The male merganser ducks arrive and stake out their territory along the riverbank. Small creatures lodged under bark or found in other moist crevices during their metamorphosing months stir. I slap at two insects as they fly past me eager to flee the stale winter air of the house. Though they’ll soon encounter predators gathered in nearby branches.

            With snow and ice finally gone, we really don’t want more precipitation, even if it’s spring rain. Sun is enough, we feel. But it’s not up to us, is it? We should not forget the millions of living things evolved to this point and their descendants have survived this winter, awakening only if saturated by tomorrows’ downpours. Indeed rains are forecast to arrive on schedule. They’ll soften the dark loam and soak into it to loosen that ice underground.

            In the cities, rain may be welcomed to wash off their smelly, gritty streets. Here, while it may nourish the soil, rain creates acres and miles of mud:—heavy slosh that spatters cars, ruts driveways, sticks to shoes and reaches across hallway floors.  

            A few days ago when I ventured northward deeper into Delaware County, I was surprised—somewhat envious too-- to survey fields of bright green grass already sprouting across treeless meadows and still unplowed garden farms. Covetousness gives way to the reassurance of winter’s end. Our valley on the south side of the watershed will soon have its turn.

            On this drive through the hills my very first recognition of spring is not in green but in red; hillsides covered by naked trees are tinged in burgundy. These are not fruit trees but green-leaf trees, I remark to my companion. Then I’m reminded how those red buds are just protective sleeves; soon all will give way to tender green pushing from within.

            Be patient. Nothing is definitive at this point; but it’s there, inside that burgundy mist. In days, if not hours, the green will strike out. If we miss the burgundy signal of spring we may detect it in a new morning light. I fantasize that this change of light is actually the rising energy of photosynthesis, of green creeping out of those billions of buds high on the hillside, across the meadows, lining the riverbank, through a sparse orchard, around corn stubbled fields.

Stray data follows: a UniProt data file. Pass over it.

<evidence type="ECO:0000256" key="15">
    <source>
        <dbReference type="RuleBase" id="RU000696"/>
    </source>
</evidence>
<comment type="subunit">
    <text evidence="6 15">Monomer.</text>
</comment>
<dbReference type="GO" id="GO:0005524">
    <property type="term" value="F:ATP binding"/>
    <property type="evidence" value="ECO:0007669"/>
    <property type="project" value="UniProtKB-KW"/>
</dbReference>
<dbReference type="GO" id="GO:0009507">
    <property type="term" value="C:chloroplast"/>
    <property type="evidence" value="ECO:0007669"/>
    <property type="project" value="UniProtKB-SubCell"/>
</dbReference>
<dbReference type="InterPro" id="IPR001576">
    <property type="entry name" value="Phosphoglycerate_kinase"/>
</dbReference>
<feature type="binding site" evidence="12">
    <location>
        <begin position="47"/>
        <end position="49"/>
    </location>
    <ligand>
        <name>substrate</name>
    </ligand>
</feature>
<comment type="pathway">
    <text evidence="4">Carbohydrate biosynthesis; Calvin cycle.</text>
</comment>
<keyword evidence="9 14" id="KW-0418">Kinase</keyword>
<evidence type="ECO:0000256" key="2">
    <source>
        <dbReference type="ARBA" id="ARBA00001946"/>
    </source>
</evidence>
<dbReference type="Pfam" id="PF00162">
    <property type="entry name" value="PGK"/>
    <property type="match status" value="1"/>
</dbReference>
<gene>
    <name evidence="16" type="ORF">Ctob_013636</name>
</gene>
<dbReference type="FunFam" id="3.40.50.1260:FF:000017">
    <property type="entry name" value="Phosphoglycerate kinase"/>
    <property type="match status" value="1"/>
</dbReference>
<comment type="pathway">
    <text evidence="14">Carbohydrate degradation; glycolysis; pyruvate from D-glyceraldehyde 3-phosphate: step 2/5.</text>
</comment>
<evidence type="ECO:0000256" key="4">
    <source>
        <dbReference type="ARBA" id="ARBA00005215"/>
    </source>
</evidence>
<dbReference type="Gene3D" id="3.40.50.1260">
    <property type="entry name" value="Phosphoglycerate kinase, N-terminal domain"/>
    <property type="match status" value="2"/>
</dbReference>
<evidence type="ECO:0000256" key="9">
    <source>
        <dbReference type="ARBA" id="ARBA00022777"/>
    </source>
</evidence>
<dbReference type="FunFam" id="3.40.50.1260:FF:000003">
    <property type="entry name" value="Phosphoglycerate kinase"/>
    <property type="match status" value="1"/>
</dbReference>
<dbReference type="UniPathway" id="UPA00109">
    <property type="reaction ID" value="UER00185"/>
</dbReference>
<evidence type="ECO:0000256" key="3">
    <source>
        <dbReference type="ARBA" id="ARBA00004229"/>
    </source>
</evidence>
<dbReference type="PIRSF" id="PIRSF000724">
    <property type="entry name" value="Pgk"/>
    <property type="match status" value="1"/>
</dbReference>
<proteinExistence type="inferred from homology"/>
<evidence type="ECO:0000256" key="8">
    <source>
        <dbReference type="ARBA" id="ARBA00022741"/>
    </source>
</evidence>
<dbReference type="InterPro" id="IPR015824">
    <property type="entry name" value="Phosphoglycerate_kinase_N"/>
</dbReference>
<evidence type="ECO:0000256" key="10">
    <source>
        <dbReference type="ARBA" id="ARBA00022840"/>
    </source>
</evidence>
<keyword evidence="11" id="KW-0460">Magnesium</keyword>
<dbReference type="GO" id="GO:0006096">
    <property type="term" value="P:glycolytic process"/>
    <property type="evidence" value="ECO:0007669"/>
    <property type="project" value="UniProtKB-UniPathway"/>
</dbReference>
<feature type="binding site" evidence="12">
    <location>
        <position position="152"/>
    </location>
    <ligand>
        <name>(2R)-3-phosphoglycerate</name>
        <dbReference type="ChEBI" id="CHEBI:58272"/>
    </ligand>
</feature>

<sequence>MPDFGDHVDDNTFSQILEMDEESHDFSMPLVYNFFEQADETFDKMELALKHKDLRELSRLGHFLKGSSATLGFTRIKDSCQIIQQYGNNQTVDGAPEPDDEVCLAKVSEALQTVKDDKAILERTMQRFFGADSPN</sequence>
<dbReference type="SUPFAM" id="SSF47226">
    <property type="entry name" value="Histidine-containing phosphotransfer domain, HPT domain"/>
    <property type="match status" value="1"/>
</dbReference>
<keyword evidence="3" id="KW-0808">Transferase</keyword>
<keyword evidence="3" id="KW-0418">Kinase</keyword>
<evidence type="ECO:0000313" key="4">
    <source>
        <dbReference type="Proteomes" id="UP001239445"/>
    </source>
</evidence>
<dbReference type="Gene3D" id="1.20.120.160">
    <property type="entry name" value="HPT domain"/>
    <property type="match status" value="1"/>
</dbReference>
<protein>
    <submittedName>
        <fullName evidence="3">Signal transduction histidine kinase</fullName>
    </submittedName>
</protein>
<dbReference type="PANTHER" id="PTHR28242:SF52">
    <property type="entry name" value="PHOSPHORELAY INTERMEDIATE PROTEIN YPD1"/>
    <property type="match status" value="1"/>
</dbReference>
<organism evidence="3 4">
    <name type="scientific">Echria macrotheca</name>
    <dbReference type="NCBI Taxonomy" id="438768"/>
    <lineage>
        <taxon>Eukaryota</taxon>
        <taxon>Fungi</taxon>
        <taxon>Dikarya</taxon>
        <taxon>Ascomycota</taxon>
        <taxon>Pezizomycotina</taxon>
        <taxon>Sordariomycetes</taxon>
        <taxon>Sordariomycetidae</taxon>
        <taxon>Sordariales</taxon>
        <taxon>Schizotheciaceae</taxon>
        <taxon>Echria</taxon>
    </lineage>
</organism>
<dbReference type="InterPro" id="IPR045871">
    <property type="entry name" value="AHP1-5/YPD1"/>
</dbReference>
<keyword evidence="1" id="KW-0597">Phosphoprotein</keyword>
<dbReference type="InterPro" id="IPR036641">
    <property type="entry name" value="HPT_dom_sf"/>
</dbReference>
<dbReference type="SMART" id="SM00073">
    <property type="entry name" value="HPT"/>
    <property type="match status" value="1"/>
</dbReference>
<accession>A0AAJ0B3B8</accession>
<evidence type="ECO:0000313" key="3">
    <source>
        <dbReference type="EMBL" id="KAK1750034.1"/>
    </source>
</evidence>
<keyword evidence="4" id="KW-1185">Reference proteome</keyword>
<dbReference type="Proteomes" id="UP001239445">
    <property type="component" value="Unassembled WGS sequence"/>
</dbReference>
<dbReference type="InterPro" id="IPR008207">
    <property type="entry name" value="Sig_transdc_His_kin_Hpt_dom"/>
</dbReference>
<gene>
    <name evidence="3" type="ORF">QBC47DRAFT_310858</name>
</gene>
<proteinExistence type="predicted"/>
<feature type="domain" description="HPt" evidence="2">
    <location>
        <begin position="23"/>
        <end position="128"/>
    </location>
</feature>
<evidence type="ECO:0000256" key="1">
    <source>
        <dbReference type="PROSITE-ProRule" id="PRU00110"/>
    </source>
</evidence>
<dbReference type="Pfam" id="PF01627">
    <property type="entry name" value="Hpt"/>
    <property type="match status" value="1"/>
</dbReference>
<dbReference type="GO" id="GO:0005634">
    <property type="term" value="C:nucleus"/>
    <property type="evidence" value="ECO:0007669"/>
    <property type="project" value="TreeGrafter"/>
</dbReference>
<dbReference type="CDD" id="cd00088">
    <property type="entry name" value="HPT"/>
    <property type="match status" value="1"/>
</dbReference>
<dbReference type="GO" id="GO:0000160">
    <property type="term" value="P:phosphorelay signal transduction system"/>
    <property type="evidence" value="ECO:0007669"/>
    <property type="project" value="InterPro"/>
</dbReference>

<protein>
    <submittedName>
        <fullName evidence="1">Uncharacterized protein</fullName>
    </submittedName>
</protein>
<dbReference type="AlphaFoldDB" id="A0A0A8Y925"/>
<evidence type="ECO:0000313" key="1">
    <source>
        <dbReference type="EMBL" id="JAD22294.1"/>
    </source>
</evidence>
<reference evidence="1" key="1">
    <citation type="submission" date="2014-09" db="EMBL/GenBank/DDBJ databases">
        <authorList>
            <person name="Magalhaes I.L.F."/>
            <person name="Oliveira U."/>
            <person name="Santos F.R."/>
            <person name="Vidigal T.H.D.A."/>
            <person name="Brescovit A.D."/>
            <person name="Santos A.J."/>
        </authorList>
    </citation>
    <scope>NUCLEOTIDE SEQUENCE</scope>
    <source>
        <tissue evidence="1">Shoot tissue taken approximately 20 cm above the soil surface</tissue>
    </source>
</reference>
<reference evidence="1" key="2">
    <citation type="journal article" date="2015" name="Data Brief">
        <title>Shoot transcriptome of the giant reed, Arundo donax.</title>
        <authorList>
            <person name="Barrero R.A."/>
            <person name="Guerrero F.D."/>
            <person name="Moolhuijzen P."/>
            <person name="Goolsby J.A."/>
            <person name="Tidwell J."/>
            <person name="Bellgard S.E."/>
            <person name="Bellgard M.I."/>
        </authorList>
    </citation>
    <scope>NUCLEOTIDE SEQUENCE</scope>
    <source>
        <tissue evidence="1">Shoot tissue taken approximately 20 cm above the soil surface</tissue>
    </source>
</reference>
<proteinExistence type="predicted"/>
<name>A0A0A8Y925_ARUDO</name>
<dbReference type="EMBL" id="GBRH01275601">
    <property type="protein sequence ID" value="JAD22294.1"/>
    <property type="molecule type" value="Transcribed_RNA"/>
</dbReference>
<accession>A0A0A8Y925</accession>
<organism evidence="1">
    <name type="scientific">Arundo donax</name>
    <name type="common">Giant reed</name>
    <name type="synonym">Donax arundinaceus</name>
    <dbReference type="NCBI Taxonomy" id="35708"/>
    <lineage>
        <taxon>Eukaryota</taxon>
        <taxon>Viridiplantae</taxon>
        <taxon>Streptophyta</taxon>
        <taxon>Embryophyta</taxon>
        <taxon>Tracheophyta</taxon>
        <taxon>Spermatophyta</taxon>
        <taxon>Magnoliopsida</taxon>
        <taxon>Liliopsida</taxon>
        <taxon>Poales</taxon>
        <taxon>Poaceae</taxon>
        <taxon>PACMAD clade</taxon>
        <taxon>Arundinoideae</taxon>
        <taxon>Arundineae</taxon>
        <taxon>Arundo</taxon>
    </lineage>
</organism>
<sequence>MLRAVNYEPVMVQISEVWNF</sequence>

It doesn't matter if we fail to notice the shift from burgundy to tender green. That green will thoroughly capture us and hold us for many months.

            In Iraq, spring, always brief, has lingered this year because of good rains. “Merciful rain” is how Iraqis greet whatever precipitation blesses their land. This, after two hard and worrisome years of drought. My friend in Kerbala reports that his garden remains in bloom today, long past what he’d expected. Iraq’s northern wheat fields are high and dense too, thanks to heavy winter rains; we’ll have a normal harvest before summer’s pitiless heat descends. Across the border, after a long and painful arid period, Syria’s northern wheat basket is once more readying to feed its parched and forlorn inhabitants. Colleagues in both nations talk with pleasure and gratitude of extended and abundant rains this winter. 

            It’s hard not to be mollified by the return of spring here, and by good rains across the Levant. How could these cycles possibly be so distorted by massive global shifts threatening our entire planet? Well, they can. And the sight of the changeover of seasons can impress on us just how vulnerable everything is. Trained people are systematically measuring water temperatures on which so many creatures and plants depend. How populations are decreasing and shifting and how habitations are disrupted at alarming rates are unarguable.

            Better accept spring not as a familiar visitor but as a newborn in need very special care. Take nothing for granted—neither spring’s green nor political liberties. END